Shakespeare Conspiracy Theory Essay
If the facts are examined surrounding Shakespeare’s authorship, there is only one clear answer. There is no need to consider this a conspiracy theory. The only reason it could be considered a conspiracy is if people are still questioning the results that one university discovered in 2016.
Shakespeare Writes His Own Plays The government version is that Shakespeare did all his own work. And just as Pruitt (2015) explains, …show more content…
The title of the article reads “...Marlowe Gets His Due”. This is the biggest turning point a conspiracy theory could have. This means that it’s no longer a conspiracy theory. It means someone was smart enough to prove that their beliefs were right! In this instance is was a group of people who proved it. And those people happen to be the “smarter” people in society- attendants at Florida State University.
When a movie script is made, it typically is not one person doing the script. Instead, it is a group of people that have come together to write it and then the leaders of that group get most (if not all) the credit. Why would the Shakespearean age be any different? According to those who studied this, it was not any different. Shakespeare really did write his own plays- with the help of others and a huge part of that was Christopher Marlowe. He is now accredited with his part in the making of Shakespeare's plays.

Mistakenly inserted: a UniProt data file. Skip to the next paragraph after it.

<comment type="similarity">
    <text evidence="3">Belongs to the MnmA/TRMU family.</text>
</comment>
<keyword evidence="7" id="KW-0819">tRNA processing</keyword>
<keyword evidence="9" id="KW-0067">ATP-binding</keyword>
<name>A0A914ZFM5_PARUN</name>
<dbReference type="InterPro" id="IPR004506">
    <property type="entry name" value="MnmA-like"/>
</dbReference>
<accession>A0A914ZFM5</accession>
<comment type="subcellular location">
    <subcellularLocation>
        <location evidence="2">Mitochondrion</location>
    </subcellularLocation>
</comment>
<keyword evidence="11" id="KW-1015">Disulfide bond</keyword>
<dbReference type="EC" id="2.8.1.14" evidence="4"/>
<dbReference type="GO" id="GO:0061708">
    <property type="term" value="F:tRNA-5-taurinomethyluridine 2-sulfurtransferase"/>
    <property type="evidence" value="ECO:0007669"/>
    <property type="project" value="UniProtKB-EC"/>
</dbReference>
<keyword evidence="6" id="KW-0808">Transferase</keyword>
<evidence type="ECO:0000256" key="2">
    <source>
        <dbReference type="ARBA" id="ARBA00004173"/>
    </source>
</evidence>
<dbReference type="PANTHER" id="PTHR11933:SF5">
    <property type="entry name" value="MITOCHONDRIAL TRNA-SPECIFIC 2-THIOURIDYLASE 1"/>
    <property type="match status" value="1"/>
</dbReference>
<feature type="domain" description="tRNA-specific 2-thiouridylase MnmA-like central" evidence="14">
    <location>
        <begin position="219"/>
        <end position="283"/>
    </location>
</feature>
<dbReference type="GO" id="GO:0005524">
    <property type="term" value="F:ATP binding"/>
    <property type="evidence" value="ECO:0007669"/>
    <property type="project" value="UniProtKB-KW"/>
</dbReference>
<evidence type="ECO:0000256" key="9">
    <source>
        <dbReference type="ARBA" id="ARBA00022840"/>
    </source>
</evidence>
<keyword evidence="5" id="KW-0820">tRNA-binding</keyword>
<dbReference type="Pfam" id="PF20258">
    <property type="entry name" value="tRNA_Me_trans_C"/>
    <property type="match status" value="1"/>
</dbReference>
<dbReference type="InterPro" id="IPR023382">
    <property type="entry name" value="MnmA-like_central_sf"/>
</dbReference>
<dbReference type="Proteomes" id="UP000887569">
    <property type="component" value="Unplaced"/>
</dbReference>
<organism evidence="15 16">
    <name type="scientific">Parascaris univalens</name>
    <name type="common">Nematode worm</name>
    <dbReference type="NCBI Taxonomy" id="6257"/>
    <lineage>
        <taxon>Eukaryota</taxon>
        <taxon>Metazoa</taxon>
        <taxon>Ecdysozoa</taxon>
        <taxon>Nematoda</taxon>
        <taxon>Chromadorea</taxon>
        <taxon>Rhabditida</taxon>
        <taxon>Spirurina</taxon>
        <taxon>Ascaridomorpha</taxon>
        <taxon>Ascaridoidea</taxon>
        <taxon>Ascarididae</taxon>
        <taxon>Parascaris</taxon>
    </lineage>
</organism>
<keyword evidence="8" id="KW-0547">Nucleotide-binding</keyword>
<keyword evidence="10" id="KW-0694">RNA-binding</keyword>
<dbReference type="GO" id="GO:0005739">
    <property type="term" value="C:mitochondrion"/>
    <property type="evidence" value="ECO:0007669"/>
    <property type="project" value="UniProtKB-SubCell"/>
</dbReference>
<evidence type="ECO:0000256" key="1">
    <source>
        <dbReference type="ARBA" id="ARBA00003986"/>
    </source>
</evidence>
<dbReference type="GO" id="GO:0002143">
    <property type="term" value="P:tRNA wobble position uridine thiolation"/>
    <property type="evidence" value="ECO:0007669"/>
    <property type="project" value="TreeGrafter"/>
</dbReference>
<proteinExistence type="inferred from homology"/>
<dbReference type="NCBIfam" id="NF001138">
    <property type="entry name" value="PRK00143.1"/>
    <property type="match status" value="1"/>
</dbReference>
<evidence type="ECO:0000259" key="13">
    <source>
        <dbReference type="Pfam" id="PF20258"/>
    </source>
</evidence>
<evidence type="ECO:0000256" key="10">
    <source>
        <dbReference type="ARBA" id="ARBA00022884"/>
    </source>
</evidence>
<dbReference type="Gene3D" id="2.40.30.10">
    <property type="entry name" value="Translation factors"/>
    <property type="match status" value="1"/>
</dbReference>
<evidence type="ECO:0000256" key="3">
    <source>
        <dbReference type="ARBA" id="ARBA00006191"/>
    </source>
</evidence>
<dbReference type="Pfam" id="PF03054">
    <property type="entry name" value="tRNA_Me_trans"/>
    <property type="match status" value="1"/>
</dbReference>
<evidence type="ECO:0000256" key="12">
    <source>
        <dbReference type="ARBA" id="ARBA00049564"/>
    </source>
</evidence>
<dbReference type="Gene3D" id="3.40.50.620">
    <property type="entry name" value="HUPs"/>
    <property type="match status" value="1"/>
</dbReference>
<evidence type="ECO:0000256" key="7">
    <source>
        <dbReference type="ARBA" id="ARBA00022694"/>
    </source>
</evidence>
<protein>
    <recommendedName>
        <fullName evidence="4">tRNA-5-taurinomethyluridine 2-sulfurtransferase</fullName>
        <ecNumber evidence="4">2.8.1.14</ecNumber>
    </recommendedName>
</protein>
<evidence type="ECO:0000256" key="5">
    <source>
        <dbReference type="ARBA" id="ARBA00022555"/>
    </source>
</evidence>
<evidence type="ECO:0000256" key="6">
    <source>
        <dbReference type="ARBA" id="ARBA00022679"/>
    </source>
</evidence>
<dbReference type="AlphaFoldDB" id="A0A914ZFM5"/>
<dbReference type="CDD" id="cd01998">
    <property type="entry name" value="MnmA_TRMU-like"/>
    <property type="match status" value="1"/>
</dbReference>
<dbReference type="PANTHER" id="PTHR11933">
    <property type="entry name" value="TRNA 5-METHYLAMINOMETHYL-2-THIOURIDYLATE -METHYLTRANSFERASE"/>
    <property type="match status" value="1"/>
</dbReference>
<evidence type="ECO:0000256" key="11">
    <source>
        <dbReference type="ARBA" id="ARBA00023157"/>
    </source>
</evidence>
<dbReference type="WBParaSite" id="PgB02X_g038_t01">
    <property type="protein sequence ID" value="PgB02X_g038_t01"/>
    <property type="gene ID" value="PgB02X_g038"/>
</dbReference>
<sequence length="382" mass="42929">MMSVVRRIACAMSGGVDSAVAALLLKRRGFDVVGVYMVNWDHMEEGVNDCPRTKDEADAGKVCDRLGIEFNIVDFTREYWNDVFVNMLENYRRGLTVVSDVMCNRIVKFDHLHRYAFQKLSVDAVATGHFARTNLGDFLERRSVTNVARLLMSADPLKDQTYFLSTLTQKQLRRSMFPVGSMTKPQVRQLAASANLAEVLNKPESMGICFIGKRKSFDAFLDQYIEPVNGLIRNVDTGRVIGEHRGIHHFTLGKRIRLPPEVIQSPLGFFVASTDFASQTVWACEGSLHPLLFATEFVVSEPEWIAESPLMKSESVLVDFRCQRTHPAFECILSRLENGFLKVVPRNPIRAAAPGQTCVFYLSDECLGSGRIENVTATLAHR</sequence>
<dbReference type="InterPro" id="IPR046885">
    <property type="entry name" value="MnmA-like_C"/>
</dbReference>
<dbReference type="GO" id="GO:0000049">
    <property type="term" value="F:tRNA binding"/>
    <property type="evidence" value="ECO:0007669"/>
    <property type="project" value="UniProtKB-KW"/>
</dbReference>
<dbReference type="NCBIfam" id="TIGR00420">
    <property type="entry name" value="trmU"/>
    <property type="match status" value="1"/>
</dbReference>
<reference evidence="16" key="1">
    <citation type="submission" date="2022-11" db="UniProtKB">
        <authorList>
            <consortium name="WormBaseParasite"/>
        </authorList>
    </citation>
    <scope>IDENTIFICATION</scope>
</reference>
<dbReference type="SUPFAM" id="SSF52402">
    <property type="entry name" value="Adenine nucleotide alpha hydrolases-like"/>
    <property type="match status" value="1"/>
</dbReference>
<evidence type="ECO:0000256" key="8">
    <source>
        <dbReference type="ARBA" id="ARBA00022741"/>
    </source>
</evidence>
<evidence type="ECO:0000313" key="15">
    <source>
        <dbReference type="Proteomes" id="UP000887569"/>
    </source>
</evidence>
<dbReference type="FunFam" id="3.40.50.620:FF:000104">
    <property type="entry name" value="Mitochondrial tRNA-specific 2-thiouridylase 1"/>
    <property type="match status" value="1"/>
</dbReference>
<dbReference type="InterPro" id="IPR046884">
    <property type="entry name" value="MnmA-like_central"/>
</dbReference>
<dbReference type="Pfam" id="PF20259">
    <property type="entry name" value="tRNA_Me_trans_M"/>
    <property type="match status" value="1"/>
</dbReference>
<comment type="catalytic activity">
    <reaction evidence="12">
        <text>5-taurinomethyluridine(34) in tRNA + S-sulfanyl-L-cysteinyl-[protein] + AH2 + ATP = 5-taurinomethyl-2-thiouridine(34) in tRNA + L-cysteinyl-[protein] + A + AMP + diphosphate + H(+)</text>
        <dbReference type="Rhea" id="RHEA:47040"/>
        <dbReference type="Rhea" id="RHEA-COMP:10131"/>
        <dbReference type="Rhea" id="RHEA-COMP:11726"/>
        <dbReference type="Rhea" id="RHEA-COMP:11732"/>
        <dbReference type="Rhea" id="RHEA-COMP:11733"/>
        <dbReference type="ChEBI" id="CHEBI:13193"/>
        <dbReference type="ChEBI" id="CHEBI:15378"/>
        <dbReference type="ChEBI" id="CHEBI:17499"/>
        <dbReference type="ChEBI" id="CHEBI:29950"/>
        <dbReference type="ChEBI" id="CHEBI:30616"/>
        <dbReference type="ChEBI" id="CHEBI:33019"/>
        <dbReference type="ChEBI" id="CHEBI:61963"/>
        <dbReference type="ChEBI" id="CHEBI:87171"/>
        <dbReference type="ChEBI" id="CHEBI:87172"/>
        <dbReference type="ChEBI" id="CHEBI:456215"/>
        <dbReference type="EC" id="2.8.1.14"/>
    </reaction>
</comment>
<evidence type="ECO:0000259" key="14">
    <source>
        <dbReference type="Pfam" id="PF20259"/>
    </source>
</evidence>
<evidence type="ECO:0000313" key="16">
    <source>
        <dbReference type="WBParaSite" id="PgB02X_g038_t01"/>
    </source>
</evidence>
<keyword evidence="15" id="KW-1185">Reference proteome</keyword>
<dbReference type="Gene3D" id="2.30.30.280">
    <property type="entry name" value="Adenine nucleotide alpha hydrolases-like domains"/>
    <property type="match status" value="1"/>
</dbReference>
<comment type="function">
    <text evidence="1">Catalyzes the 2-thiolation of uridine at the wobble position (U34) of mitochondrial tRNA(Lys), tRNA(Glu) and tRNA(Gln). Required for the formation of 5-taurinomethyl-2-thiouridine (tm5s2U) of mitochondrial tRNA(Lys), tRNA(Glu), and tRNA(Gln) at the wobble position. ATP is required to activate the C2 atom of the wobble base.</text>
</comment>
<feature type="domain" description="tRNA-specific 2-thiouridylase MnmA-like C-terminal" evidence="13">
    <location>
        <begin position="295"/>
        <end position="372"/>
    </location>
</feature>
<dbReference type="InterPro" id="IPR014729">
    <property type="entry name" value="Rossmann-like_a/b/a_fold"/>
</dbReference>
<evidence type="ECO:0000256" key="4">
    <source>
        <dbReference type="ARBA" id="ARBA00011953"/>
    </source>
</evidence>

Because Marlowe and Shakespeare had such different views, it made the plays more fantastic to watch with different viewpoints. Marlowe and Shakespeare both were raised in more humble settings and grew to be big in the entertainment industry. This made it easier for them to collaborate. Shakespeare liked nature and darker, more realistic ideals, while Marlowe preferred to write about brighter and unrealistic ideals.
People Have Known Shakespeare Could Not Have Written His Own Plays …show more content…
Such as the unpoetic nature of his will and the fact that he never mentioned his plays and sonnets in the will or anywhere else in his personal belongings. (His will is one of the few places we can find his signature. He wrote his signature three times on it.) Shakespeare simply gave his belongings to his wife and daughter. It was rumored he had one of the biggest libraries in England. As McMichael and Glenn (1962) explain, “...If he had his own library, surely this would have been one of his most valuable possessions.” (p.125) And yet, there wasn’t a word mentioned about it in his